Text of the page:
(Closed) "Is Marriage for White People?"

posted 5 years ago in African-American
Post # 3
Member
529 posts
Busy bee
  • Wedding: January 2013

I have never heard of that book.

Post # 4
Member
650 posts
Busy bee

That’s quiote interesting , never heard of that book either. Will have to look for it

Post # 5
Member
466 posts
Helper bee
  • Wedding: August 2011

Interesting. I never would’ve considered race to be a factor. 

Post # 6
Member
1269 posts
Bumble bee
  • Wedding: September 2013

What I have noticed on the bee is a lot of interracial couples, black woman/white man. Just saying.

Post # 7
Member
543 posts
Busy bee
  • Wedding: November 2012

It sounds very interesting! Does it touch on the theorized effect that slavery had on the “singledom” of black women? I’ve read some studies that basically read that because of black men being sold from their wives, their families, black women had to stand up and be the head of household, often mother and father. These women internalized that they could do everything themselves, they were strong enough to bear the whole burden themselves, while black men internalized the “rolling stone” mentality, most likely to have a degree of “control” over their lives,and ease the pain of leaving their loved ones. They adopted the mentality of “it’s ok, i didn’t want to be there”. The way that both the women and men thought were passed down from generation to generation, and still effects their sons and daughters today. Another things the slave women passed down was a sense of pride of being black, being strong.. I think thats why alot of black women try to hold out for black men, to continue on that lineage, but like a PP stated, the tides are definetly changing!

Post # 8
Member
173 posts
Blushing bee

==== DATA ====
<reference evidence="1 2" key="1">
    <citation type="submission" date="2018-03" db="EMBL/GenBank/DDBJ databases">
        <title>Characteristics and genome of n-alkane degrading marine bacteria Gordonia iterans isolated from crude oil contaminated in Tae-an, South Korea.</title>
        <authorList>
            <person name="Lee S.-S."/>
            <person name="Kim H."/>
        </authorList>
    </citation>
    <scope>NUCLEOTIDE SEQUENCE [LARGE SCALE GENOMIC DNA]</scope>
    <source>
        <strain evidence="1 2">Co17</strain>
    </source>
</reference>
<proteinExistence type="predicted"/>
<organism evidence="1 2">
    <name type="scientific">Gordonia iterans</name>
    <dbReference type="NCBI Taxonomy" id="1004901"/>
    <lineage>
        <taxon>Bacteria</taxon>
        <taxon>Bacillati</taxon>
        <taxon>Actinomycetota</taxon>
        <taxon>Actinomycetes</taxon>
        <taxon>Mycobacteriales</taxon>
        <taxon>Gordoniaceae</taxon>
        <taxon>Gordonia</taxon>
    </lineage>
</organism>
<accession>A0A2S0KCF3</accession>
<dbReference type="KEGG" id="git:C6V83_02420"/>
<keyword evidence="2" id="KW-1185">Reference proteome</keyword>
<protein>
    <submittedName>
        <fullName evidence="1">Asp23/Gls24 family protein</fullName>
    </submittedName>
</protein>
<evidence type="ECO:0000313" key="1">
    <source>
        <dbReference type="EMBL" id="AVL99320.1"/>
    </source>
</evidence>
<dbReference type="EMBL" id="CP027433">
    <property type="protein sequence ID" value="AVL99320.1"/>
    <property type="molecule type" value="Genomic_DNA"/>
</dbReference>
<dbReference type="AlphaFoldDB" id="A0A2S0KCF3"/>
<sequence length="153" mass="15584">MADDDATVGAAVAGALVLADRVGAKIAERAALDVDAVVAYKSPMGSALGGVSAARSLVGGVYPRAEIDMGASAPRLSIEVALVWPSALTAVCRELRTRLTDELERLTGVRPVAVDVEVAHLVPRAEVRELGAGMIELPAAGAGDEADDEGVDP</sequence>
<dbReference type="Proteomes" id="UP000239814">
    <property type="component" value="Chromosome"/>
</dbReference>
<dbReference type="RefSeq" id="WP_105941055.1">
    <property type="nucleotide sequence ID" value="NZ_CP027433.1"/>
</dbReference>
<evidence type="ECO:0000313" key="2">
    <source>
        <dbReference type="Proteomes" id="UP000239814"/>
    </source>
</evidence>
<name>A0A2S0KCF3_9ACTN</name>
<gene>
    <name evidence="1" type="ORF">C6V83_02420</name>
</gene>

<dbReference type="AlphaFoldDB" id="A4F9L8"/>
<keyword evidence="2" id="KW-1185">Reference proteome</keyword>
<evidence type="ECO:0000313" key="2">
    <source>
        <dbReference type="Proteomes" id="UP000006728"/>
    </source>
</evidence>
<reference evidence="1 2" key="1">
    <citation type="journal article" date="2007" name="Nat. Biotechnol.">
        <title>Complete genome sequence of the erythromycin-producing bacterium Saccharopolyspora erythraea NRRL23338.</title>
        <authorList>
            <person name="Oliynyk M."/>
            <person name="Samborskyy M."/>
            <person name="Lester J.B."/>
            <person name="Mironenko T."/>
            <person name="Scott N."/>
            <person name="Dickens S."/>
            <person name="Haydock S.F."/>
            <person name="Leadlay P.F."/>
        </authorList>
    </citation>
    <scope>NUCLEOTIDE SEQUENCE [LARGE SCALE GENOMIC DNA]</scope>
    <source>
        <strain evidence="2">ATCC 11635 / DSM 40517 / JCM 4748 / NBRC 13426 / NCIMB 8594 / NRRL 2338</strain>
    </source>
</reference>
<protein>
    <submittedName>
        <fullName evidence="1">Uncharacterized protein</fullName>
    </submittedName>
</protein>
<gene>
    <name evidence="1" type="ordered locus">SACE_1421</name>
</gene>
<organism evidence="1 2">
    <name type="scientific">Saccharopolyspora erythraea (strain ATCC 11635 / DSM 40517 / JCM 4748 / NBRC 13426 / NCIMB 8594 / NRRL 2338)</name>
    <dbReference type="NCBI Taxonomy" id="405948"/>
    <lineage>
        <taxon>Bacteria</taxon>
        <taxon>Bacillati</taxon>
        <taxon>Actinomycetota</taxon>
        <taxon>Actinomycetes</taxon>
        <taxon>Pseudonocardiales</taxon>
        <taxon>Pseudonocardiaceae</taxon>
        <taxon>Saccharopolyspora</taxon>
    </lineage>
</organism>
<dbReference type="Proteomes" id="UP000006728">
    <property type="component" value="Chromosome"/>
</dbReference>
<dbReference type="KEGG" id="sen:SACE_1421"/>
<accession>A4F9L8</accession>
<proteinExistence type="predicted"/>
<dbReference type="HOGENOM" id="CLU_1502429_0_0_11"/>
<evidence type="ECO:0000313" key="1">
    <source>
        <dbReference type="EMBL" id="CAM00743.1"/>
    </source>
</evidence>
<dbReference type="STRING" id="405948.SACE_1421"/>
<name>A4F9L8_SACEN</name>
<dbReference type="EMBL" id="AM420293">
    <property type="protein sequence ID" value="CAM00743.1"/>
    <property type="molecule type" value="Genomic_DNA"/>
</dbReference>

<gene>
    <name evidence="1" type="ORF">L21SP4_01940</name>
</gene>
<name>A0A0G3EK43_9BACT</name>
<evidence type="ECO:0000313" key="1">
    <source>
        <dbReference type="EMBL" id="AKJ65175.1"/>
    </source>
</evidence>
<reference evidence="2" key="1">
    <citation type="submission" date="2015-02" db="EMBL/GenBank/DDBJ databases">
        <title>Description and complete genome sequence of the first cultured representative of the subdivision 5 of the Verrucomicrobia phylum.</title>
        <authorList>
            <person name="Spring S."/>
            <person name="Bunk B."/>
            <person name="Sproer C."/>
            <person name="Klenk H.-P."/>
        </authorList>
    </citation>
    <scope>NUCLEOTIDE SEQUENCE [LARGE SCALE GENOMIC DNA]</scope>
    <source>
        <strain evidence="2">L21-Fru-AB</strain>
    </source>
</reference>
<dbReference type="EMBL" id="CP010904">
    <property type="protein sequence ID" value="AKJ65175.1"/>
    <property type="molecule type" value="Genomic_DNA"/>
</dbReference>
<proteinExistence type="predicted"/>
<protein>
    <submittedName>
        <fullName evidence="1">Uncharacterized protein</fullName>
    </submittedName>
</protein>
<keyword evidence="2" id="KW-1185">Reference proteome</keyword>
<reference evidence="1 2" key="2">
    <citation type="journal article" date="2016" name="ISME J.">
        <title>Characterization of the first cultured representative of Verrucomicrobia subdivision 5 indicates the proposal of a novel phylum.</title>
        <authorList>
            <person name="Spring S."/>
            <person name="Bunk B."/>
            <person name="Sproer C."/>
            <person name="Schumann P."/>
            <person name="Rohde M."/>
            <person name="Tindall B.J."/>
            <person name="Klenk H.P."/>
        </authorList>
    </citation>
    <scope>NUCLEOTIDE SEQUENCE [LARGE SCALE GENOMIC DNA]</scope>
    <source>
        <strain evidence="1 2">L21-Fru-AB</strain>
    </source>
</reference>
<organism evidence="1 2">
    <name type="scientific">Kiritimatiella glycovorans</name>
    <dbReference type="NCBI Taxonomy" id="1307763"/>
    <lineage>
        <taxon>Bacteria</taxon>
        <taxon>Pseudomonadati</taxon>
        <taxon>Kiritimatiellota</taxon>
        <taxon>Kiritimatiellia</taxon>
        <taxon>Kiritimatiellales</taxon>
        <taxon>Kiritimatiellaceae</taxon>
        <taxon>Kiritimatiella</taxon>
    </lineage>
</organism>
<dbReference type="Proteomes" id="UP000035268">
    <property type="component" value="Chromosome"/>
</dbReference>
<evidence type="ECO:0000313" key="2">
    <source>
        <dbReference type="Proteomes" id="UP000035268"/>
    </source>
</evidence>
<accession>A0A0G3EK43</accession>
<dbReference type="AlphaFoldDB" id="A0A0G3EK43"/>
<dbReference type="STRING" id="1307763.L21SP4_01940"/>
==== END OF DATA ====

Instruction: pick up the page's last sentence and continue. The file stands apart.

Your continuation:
• Wedding: January 2014

Intresting. I’m a black woman in my mid 20’s and when I think about my own situation as well as most of the women I know, I wouldn’t agree with that.

Post # 9
Member
543 posts
Busy bee
  • Wedding: November 2012

@Jaxxmom:  my situation as different as well, as I am childless, in my early 20’s and marrying a man of a different race who’s also childless and in his early 20’s; but then I think about my mother’s (black american) side of the family, my aunts, my cousins, my grandmother, even my great grandmother, are all united in being single black women well into their 30’s and past, some with children, some without. Even my own mother didn’t marry until she was nearly 30! (but high-fives to her and my dad, they’ve stayed married for 28 years so far!) This is a distinctly black american trend, while with women of all races and background the rates of being single or divorced are rising, its a disparately high rate in the black american community. For example, most of my fathers side of the family, all Nigerian, married no older than 25 (and the ones that were that old had just finished medical school).I want to get my hands on this book!

Post # 10
Member
1466 posts
Bumble bee
  • Wedding: November 1999

hello Sistas,